Category: baby name Ivy

Should Your Baby’s Name Be A Number?

Numeric baby names

Looking for truly original inspiration for your child’s name? Forget the alphabet – start counting on numbers!

Traditionally, numeric baby names might indicate your birth order – think of brothers Primo and Secondo from 1990s movie Big Night. They also developed as nicknames for boys bearing family names, like Star Trek: Enterprise’s Trip Tucker – born Charles Tucker III.

But numeric baby names work for many reasons. They might commemorate a significant date, like your anniversary; symbolize good fortune or have spiritual meaning; or even remember a favorite athlete’s jersey number.

Here are some of the best number names, from the familiar to the unexpected. By Abby Sandel

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short and sweet baby names

Mini names are having a moment. Mia and Ava rank in the US girls’ Top Ten, and names like Max and Leo, Ian and Eli, are all popular for boys. It’s a minimalist approach to naming children, and a stylish one, too. So which little names are the next big thing? Here are the rising stars of this category, in three letters or less.

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Nameberry Picks: The Best Nature Names

nature names

Nature names have become such a huge category of baby names that it’s difficult to corral all of them – the flower names and the animal names, the tree names and the water and weather names – into one list, much less pick the dozen best. But we tried, with several nods to other favorites. Photo by Georgia Brizuela from Documenting Delight.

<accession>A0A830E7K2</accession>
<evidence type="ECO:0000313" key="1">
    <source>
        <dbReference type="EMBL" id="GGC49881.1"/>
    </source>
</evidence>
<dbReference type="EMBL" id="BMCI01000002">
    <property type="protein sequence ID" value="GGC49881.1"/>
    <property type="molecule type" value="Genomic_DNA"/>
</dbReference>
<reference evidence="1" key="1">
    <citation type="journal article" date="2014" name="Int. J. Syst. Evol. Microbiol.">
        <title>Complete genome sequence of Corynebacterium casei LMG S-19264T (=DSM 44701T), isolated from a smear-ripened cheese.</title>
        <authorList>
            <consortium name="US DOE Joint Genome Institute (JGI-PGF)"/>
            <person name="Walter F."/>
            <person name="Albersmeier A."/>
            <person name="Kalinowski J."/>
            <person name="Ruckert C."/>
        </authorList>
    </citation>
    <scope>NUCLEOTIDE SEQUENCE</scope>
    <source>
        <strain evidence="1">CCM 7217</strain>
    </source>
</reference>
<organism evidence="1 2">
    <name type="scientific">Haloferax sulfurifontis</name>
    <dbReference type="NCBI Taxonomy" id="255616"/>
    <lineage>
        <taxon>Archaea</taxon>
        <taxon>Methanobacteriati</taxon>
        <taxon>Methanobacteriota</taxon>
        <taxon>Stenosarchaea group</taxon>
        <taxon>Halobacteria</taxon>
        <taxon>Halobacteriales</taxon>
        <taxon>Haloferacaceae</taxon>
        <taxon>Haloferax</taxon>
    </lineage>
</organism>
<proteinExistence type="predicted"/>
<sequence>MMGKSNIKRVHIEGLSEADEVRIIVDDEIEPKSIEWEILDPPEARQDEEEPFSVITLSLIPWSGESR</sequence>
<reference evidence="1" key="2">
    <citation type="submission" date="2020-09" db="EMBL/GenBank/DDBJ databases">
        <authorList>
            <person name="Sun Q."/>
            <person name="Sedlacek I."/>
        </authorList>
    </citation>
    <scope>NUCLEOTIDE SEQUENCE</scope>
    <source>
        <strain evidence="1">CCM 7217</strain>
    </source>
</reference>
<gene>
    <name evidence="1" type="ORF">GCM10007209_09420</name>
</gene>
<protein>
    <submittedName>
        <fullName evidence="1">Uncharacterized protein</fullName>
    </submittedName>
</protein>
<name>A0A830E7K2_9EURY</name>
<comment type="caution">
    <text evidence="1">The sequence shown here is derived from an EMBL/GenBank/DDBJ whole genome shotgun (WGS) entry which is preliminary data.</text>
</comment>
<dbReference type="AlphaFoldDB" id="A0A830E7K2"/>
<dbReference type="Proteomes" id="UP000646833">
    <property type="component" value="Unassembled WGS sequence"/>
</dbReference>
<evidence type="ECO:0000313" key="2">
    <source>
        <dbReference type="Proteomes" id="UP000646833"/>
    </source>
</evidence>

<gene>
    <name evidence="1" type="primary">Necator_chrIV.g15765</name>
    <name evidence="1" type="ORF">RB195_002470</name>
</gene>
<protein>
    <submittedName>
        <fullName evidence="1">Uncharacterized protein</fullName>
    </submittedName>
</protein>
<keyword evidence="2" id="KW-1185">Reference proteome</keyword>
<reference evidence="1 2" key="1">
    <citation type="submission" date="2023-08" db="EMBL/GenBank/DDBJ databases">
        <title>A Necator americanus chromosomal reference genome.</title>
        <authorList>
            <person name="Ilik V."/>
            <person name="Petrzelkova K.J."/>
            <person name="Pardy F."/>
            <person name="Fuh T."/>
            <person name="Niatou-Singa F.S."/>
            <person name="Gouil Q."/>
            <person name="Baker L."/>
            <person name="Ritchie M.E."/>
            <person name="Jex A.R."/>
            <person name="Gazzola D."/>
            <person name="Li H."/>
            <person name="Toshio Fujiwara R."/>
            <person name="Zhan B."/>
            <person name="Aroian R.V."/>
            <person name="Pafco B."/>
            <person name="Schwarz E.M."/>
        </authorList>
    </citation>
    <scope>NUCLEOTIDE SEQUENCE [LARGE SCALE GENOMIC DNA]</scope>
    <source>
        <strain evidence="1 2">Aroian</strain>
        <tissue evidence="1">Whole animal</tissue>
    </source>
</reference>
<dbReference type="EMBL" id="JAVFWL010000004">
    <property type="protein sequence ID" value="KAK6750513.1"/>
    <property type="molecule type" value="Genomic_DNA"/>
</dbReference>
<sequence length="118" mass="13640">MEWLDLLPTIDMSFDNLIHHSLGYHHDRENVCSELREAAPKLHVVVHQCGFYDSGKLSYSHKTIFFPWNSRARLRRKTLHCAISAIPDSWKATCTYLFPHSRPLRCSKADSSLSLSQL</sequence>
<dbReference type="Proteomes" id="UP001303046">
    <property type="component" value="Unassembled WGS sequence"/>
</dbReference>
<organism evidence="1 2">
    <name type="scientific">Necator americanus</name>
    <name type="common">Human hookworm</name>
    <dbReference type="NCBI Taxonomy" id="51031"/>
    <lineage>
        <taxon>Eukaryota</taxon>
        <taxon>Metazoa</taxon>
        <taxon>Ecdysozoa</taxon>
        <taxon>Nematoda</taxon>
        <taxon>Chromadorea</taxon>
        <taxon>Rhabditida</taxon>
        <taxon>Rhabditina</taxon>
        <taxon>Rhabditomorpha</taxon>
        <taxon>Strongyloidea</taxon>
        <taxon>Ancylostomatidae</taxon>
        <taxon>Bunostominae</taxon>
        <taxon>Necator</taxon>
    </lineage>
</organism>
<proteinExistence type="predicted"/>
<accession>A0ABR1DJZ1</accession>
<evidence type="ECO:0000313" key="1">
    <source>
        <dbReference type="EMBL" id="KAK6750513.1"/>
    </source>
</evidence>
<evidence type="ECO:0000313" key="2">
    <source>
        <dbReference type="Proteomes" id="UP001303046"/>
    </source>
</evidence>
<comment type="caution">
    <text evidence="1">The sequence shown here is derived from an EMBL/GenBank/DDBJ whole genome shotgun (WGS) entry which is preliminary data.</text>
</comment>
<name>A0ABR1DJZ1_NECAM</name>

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posted by: Dantea View all posts by this author

By Dantea, aka Angel Thomas

Since Nameberry has done its Christmas post, I thought it would be nice to do one to represent Yule and all the pagans on this site.

Yule, or The Winter Solstice, marks the death and rebirth of the Sun-god. It also marks the vanquishing of the Holly King, the god of the Waning Year, by the Oak King, the God of the Waxing Year. The Goddess, who was Death-in-Life at Midsummer, now shows her Life-in-Death aspect. Modern Christmas celebrations are full of pagan symbology. Santa Claus is the Holly King, the sleigh is the solar chariot, the eight reindeer are the eight Sabbats– their horns representing the Horned God– the North Pole symbolizes the Land of Shadows and the dying solar year, and the gifts are meant both to welcome the Oak King as the sun reborn and as a reminder of the gift of the Holly King, who must depart for the Oak King to rule.

There are several herbs that are used to decorate the Pagan household at this time of year. We adorn doorways and mantles with evergreen boughs and  bunches of dried summer herbs. Our ancient ancestors brought an evergreen tree inside to ensure that there would be light all year round. The evergreen retains sunlight, staying green all year, and reminds us that life is forever present and renewable.

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There are certain names, like Merry and Christmas and Noel/Noelle, that scream to the world. “I’m a Yuletide baby!” One way around this, if you still want to acknowledge the season, is to pick names that are related but are also used all year round, to the extent that they’re found in the Top 500, given to babies born in July as well as December. Here are some examples—both religious and secular — that do relate to the holiday, but in a quieter voice, shown in the order of their current popularity:

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